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Social Contexts and Functions of Children’s Remembering

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Part of the Springer Series in Cognitive Development book series (SSCOG)

Abstract

Whether we examine histories of societies or lives of individuals, we can review ample evidence of the cues that are erected to prevent forgetting. Statues, notes, and even knots can help to remind us of particular events in the past or to cue us to perform designated actions in the future. Vygotsky was interested in the socialized construction of these cultural artifacts and personal signs as mental cues that serve parallel functions in sociohistory and memory development. The “essence” in both is “purposely building” “so as not to forget.” The intentional selection of cues and mnemonic tactics to aid remembering is a developmental accomplishment that is part of higher mental functions according to Vygotsky (1978). Remembering, planning, and other forms of directed reasoning extend basic psychological processes through the use of signs and tools in the broadest sense of cognitive instruments.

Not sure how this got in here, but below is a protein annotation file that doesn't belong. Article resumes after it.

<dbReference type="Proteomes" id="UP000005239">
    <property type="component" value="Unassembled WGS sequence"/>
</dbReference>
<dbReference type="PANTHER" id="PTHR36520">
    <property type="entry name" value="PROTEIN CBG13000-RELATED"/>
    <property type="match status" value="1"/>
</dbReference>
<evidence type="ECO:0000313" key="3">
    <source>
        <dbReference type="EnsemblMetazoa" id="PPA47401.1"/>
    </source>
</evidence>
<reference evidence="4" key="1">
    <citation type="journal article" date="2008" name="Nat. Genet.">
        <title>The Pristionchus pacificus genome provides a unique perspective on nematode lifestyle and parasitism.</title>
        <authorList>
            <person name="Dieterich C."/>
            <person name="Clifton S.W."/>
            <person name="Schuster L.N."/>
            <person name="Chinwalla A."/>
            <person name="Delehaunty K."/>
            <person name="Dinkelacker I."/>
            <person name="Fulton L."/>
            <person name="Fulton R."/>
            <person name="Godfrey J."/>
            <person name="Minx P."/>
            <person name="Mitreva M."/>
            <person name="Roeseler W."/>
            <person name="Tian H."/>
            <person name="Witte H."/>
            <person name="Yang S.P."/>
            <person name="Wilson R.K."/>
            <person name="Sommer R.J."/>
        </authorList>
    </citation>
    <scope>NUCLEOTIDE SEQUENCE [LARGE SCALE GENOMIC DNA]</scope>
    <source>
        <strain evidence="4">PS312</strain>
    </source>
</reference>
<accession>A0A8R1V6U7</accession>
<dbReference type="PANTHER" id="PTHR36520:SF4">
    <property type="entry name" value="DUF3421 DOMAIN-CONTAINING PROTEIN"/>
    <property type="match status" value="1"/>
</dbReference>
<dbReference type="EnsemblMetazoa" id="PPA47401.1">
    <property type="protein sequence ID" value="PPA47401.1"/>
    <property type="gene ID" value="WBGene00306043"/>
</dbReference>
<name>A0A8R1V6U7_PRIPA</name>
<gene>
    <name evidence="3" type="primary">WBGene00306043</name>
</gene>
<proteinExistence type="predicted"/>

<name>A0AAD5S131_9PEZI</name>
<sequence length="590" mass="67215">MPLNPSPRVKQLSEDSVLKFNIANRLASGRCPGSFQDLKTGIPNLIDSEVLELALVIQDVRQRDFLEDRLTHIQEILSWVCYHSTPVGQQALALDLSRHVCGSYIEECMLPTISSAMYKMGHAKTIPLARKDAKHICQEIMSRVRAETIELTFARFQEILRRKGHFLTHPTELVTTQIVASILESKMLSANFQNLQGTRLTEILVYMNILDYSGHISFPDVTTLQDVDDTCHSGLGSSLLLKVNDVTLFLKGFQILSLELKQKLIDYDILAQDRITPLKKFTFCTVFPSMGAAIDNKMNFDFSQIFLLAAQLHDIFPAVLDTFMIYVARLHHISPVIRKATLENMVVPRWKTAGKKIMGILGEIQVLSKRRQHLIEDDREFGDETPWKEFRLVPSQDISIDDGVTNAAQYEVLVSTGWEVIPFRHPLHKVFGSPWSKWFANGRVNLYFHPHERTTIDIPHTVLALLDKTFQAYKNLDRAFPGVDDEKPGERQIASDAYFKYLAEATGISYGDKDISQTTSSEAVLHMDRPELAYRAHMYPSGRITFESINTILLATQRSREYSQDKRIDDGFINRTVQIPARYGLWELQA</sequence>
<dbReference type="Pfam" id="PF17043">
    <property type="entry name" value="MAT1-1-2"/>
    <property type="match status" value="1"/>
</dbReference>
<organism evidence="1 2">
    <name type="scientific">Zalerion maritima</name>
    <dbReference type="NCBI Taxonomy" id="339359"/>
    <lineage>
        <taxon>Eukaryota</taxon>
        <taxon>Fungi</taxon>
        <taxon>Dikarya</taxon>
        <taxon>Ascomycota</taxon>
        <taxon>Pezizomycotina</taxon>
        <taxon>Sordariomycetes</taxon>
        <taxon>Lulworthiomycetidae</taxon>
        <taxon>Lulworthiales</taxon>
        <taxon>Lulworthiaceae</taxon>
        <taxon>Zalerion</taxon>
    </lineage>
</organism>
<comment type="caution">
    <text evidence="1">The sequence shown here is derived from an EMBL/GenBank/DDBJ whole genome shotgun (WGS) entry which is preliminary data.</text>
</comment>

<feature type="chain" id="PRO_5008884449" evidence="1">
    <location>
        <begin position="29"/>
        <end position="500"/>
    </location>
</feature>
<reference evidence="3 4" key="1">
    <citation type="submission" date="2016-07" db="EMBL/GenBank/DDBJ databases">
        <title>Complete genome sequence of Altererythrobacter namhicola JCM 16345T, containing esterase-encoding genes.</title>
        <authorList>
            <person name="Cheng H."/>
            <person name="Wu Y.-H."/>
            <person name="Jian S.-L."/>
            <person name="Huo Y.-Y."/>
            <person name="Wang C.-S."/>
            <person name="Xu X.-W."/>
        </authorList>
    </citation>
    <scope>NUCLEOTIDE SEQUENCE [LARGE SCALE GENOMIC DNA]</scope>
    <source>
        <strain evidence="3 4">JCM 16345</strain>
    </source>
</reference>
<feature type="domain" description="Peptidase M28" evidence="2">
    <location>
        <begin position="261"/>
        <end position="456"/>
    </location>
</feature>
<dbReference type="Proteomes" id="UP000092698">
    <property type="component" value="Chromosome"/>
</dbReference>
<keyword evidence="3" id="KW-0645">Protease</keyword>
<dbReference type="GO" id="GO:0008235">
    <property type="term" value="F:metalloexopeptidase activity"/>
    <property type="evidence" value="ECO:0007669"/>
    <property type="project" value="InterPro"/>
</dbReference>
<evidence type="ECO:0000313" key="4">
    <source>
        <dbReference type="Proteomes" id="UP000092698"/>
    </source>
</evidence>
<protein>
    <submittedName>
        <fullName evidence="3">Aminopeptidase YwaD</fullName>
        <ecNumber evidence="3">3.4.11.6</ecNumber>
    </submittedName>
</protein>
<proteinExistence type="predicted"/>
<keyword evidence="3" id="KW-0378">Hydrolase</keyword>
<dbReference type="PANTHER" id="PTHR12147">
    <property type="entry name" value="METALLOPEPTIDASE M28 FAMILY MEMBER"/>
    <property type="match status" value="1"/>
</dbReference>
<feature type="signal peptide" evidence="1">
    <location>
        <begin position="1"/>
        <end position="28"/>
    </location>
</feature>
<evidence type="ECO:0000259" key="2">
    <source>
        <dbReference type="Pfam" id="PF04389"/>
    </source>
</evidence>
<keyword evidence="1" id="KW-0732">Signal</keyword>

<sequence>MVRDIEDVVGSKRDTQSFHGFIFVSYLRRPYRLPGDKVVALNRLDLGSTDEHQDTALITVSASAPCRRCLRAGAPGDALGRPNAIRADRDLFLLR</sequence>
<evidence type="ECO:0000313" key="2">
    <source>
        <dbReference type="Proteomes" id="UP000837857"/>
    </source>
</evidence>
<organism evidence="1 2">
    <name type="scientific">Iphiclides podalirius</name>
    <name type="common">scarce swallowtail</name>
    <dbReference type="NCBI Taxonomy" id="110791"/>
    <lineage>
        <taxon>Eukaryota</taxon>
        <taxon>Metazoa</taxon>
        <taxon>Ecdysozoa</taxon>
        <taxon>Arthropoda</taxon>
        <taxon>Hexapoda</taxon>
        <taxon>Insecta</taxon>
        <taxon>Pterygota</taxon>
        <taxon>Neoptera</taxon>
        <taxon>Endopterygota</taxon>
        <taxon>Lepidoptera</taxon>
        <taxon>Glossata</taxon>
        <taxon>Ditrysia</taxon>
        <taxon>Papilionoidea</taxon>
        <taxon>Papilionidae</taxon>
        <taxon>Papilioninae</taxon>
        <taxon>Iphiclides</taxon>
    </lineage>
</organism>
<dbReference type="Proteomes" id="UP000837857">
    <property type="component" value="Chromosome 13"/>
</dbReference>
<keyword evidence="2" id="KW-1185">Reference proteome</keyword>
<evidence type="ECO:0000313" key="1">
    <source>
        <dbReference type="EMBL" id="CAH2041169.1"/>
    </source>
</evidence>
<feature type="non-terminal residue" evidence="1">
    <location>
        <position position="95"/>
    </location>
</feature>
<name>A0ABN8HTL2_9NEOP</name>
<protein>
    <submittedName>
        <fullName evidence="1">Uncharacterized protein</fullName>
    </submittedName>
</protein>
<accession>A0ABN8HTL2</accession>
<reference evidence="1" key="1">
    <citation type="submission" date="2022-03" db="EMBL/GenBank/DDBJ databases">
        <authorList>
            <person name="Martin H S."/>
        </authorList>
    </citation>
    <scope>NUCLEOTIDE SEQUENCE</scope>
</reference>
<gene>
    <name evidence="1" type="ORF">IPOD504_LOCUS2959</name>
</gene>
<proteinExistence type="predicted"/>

Keywords

Child Development Cognitive Strategy Proximal Development Memory Skill Memory Development 
These keywords were added by machine and not by the authors. This process is experimental and the keywords may be updated as the learning algorithm improves.

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